In Part I of “Managing Stress Effectively After TBI,” we wrote about stress and the effects of stress on our daily lives. You may recall that we gave some signs of “stress overload”:
- Disorganization (forgetting your keys, losing things, making a lot of “dumb mistakes”).
- Daydreaming about spending a few days somewhere, even in the hospital — to sleep, read, be taken care of.
- Trouble making even small decisions (having difficulty figuring out what to wear, feeling stumped about what to have for lunch).
- Feeling depressed (wanting to curl up on a bed, pull the covers up over your head, and sleep for a week.
What do you do if you feel overloaded with stress? Here are some ideas to help you cope with stress. Review the list and try out some of the ideas.
Take Breaks Often
- Famous last words, “I can’t take a break. People will think I’m lazy and that I don’t care.”
- Realize that most family members don’t give themselves enough rest.
- Realize that working harder doesn’t necessarily mean accomplishing more; instead, recognize that taking breaks can help you accomplish more and feel better.
- Avoid the cycle of going beyond your limits, spinning your wheels, and becoming frustrated.
- Take several 20–30 minute breaks each day, take more time if needed.
- If you can’t spare 20 minutes, take ten — a short break is better than no break.
- If you are working, make your home a more comfortable place by leaving your work at work.
Make a List
- List what you need to do in the short- and long-term, and set priorities — number items by priority.
- Start with number one and work your way down the list, crossing off each accomplished item.
- Regularly review your accomplishments to help you keep a positive perspective.
- Realize that you can only do one or maybe two things at a time effectively.
- Remember that “good” things can also be stressful, like planning and having a birthday party or preparing to visit and visiting other family members.
- Don’t forget activities related to helping yourself (e.g., getting rest, spending time with other family members) can also be important priorities.
- Learn and recognize the difference between what you “have to” do and “want to” do.
Set Reasonable Goals and Expectations
- Learn to recognize what you do best.
- Recognize your limitations, most relate to being human.
- Avoid letting people pressure you into taking on more than you can handle.
- Recognize what others do best and ask for their help.
- If you keep missing deadlines, be less ambitious.
- Distinguish between what you want and expect and what other people want and expect from you.
- Recognize and avoid harmful feelings like guilt and frustration.
Learn and Apply Negotiation Skills
- Realize that few of your responsibilities are “set in stone,” and most people who expect you to do things are willing to negotiate.
- With other family members and co-workers, negotiate timelines and the amount of responsibilities you agree to take on.
- If you are afraid of negotiating, practice by rehearsing “in your head.”
- Realize that taking on too much too soon will cause failure.
- Balance wanting to please with your knowledge of what you must do to succeed.
Learn and Use Relaxation Techniques
- Breathe slowly and deeply.
- Close your eyes and imagine yourself in a relaxing situation.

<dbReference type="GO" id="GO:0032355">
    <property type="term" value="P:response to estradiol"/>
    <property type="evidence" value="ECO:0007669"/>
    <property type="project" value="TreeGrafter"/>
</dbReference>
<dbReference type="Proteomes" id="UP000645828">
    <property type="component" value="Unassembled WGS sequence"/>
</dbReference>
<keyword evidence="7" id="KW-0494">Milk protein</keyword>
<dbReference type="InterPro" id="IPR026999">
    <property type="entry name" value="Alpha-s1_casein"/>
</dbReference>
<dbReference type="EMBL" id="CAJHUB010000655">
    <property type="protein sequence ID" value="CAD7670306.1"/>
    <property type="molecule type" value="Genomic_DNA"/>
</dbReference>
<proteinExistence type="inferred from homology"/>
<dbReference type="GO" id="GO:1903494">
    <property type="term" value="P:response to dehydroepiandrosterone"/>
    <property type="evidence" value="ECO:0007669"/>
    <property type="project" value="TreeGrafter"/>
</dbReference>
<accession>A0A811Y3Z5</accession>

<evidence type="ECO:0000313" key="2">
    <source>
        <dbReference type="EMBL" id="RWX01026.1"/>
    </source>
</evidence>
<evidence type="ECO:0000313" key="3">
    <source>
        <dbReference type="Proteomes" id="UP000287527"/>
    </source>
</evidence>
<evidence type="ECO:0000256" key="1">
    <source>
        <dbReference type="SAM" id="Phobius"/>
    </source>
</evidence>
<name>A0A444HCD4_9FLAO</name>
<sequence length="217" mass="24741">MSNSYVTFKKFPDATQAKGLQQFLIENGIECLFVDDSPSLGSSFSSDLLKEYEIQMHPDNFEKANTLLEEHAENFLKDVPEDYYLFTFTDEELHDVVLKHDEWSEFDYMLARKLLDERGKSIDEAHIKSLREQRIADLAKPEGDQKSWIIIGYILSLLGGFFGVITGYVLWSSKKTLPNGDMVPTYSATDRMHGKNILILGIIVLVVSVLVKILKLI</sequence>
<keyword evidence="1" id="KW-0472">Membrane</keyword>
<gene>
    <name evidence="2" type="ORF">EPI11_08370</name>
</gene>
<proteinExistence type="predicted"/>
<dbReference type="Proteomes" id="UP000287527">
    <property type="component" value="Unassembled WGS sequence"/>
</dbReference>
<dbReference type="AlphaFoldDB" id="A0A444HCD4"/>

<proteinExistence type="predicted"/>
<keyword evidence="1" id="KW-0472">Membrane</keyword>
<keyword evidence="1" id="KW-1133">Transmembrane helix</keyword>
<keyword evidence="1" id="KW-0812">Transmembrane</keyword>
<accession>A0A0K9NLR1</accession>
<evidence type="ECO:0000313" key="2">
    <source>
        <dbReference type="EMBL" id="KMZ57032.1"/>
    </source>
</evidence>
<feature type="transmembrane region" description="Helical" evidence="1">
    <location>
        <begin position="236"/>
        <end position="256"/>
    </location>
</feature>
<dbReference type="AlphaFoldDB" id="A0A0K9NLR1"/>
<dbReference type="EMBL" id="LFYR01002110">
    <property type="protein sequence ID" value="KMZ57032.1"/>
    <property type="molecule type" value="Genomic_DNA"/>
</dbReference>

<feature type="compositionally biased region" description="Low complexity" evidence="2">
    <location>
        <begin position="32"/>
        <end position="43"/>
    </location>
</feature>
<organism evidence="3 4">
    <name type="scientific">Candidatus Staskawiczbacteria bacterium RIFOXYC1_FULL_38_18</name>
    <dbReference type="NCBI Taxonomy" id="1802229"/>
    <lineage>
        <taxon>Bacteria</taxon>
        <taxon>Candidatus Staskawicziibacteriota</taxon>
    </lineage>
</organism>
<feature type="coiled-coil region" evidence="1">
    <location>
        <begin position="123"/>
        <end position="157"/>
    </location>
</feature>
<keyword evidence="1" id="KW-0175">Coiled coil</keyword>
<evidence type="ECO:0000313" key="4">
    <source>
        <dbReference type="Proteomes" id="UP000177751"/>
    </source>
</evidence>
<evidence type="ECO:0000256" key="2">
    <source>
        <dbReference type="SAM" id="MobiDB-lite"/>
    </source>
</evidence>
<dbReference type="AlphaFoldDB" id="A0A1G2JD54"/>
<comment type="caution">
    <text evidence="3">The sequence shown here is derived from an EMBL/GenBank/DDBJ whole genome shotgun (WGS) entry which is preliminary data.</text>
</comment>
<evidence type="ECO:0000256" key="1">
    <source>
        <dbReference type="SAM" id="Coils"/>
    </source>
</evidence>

- Listen to soothing music.
- Take a walk.
- Talk to someone you like.
Tell Yourself Things That Will Help
- I’m doing the best that I can.
- I’m a good person, I’m trying.
- If I take my time I’ll do things right.
- Things will work out for the best.
- We’ve really come a long way since he was hurt.
- I can count on faith, my friends, and family to help me through.
Avoid Pushing Yourself Too Hard or Putting Yourself Down
- I’ve got to do more.
- I’ve got to try harder.
- I’ve got to get this done right away.
- I should have finished a week ago.
- I’m letting everyone down.
- I’ll never get another chance.
- I can’t believe I’m doing so badly.
Ask for Help
- Seek help from people that have offered.
- Recognize that asking for help is better than failing.
- Don’t let your pride get in the way.
- Recognize that everyone needs help sometimes.
- Better to ask early on than right before you might fail.
Common Sense Strategies Can Help You Be Strong
- Focus on one thing at a time.
- Work on your hardest responsibilities at times when you feel most fresh and rested.
- Have “quiet times” for everyone, noise can increase stress and reduce productivity.
Have a Back-Up Plan
- Failing and not knowing what to do next is a bad situation.
- Any time you plan something, have a back-up plan.
- Recognize your human imperfections, most people fail sometimes.
- When your first approach doesn’t work, go to your back-up.
Recognize That Life Has Many Challenges
- Brain injury or not, many people struggle to enjoy successful lives.
- Recognize that many of the issues you face are faced by others.
- Be patient, everyone finds obstacles on the road to success.
- Recognize that persistence, faith, and your good character will help you to succeed in time.
From the National Resource Center for Traumatic Brain Injury, Virginia Commonwealth Model Systems of Care. Reprinted with permission. https://tbi.vcu.edu/.
Please remember, we are not able to give medical or legal advice. If you have medical concerns, please consult your doctor. All posted comments are the views and opinions of the poster only.
Anonymous replied on Permalink
Truly these important things to help get me through a day . I am happy to read them and apply to my hourly day . Its hard not to be angry . That has been my toughest with spouse / care giver . I am not stupid, but human error and head injury errors . To pick up and say start over after I shut down, to -energizes again. Saying it is okay to rest, grant some time to be able to be you again . The TBI me that is . It's life and I am going to live it ... Thank you Sincerely Gailann